No doubt time will tell but for the 50 million families struggling, time (like jobs and money) can not be stretched beyond this evening’s kitchen cabinet.  I encourage your thoughts but more importantly, I promote the gift of questioning policies and individuals responsible for positive change.

 

Question “reality:” I may not be a mathematician, but I can count more than four letters in the word.  

 

Danny Huffman, MA, CPRW, CPCC, CEIP

dhuffman@careersi.com

Education Career Services: http://www.educationcs.com

Career Services International: www.careersi.com

March 21, 2009

Last Night’s Graduation Ceremony, oh what a night!

Last night was a great one.  I was the keynote speaker at a college graduation ceremony and, I believe, the process went smoothly.  All in all, there were a total of 45 graduates walking across the stage.

 

For those wanting to know the gist of my speech, check out yesterday’s blog submission.  I played it fairly close but I have a tendency to ramble onto roads less traveled…especially when it comes to career management.

 

For those entering or transitioning, there are few beams of sunshine to grasp as the world appears to be wobbling out of control.  But like I stated last night, so much value is placed upon the packaging.  Career management is no different….you need a crisp, elegant, and powerful package when delivering yourself to any potential company.  That package and the way it is delivered is what this blog site is all about and your input is always appreciated.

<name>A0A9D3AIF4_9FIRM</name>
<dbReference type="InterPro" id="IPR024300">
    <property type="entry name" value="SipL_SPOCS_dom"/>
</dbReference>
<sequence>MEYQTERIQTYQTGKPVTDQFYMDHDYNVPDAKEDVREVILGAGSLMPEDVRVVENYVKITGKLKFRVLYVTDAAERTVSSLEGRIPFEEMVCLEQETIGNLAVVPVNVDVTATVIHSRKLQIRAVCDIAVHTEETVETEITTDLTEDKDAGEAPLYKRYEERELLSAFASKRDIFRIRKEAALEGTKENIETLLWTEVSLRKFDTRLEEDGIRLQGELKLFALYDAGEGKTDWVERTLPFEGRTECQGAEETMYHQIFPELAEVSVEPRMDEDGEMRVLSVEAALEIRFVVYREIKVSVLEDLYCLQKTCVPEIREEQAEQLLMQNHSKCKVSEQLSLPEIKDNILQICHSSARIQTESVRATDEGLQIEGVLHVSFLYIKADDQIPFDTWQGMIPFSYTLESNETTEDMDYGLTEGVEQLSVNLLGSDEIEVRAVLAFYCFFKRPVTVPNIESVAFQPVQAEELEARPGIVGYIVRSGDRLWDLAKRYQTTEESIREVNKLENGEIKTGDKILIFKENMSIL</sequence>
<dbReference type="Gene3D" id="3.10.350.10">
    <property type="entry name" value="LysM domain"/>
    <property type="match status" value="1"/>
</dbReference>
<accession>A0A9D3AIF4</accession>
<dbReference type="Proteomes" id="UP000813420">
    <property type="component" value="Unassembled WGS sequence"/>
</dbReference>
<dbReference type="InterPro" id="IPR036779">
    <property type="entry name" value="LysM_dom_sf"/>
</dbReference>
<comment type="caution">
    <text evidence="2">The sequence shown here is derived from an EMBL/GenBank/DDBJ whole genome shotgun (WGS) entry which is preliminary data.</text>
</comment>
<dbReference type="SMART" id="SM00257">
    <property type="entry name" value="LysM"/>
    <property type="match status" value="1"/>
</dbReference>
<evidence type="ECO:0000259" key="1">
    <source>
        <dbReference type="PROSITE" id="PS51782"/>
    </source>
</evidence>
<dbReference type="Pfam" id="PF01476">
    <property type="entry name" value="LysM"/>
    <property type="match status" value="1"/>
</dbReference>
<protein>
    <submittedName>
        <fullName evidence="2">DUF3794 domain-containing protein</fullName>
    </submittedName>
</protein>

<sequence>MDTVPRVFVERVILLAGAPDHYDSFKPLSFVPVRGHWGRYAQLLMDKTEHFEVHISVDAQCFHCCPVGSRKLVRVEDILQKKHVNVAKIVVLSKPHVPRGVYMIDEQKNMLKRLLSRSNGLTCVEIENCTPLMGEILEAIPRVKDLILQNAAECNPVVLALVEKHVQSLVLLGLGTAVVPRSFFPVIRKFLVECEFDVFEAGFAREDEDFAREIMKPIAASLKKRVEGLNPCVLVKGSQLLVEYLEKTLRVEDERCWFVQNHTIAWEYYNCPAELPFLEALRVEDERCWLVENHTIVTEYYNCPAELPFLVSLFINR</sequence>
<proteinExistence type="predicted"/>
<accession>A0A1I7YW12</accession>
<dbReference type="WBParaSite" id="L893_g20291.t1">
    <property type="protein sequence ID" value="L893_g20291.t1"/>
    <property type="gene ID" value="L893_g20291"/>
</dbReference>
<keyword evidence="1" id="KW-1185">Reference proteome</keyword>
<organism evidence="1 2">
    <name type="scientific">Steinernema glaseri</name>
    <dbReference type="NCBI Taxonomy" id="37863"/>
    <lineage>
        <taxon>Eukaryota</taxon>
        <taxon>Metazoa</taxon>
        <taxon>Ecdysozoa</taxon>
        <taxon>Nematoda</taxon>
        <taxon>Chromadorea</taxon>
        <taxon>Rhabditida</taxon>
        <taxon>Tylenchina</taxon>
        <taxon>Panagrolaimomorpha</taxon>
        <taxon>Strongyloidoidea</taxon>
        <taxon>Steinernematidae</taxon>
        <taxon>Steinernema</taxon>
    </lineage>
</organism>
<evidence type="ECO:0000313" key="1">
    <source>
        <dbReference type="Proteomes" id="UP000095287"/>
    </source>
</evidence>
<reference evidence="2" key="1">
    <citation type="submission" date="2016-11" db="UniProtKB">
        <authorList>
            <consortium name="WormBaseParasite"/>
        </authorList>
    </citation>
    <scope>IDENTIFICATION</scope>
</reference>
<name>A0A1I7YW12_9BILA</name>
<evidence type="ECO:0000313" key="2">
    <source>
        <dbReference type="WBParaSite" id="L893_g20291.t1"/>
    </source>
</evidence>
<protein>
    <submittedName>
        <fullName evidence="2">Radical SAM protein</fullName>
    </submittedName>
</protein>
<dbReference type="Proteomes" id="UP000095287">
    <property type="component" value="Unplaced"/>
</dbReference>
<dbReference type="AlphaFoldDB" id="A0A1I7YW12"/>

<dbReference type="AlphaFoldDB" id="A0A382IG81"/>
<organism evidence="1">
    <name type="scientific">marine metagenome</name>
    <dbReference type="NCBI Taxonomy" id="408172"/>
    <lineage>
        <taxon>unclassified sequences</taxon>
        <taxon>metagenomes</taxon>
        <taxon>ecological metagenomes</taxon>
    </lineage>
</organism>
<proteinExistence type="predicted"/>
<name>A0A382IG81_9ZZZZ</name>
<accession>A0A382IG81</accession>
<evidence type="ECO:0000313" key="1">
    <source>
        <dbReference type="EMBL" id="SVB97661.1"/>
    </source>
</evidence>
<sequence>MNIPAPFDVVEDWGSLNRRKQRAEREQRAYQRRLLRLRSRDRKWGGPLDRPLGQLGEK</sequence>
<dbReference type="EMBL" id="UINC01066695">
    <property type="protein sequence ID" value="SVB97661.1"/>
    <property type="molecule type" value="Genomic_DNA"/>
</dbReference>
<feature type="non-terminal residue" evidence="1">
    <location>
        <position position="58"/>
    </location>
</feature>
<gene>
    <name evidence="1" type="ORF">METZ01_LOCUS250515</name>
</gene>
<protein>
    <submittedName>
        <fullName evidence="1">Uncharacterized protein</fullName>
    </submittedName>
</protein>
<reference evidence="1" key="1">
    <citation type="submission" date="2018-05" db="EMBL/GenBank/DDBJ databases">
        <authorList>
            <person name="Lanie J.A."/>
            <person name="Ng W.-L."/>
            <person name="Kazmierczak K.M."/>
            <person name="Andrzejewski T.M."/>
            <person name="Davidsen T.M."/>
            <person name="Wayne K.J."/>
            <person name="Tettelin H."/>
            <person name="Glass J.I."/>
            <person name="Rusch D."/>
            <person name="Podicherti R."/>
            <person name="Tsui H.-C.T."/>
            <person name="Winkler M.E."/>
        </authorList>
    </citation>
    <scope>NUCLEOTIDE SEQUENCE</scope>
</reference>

On a side note, I did run across a new website which some may find helpful.  The specifics are as follows:

 

Telecom careers – The official job board of USTA, PCIA, and Telephony Magazine, TelecomCareers is the TMT niche industry career site, with over 200,000 members and more than 250 employers. By featuring TMT’s top companies, teaming up with prominent associations, and partnering with innovative career development organizations, TelecomCareers is able to attract the industry’s top talent by posting lucrative job openings, presenting unique opportunities to network and collaborate, and offering ways for members to further develop their careers and showcase their strengths. Resources include Professional Development articles, Job database, Company Search, online Resume posting, Browse jobs by industry sector, keyword job search, online profile, Featured Video, Telecom Careers Whitepaper, Salary Survey, Resources page, and more. http://www.telecomcareers.net/

 

I apologize for the shortness of this submission but truth be known, I am swamped and feel myself getting a tad dizzy with the amount of work needing my attention. 

 

Danny Huffman, MA, CPRW, CPCC, CEIP

dhuffman@careersi.com

Education Career Services: http://www.educationcs.com

Career Services International: http://www.careersi.com

March 19, 2009

Career Transitioning, YOUR Turn

I am scheduled to give a brief speech this evening at a graduation ceremony.  No doubt that when I near the podium, the words coming out of my mouth will vary from what is written but the following is a start.  Let me know what you think and I’ll let you know how it went.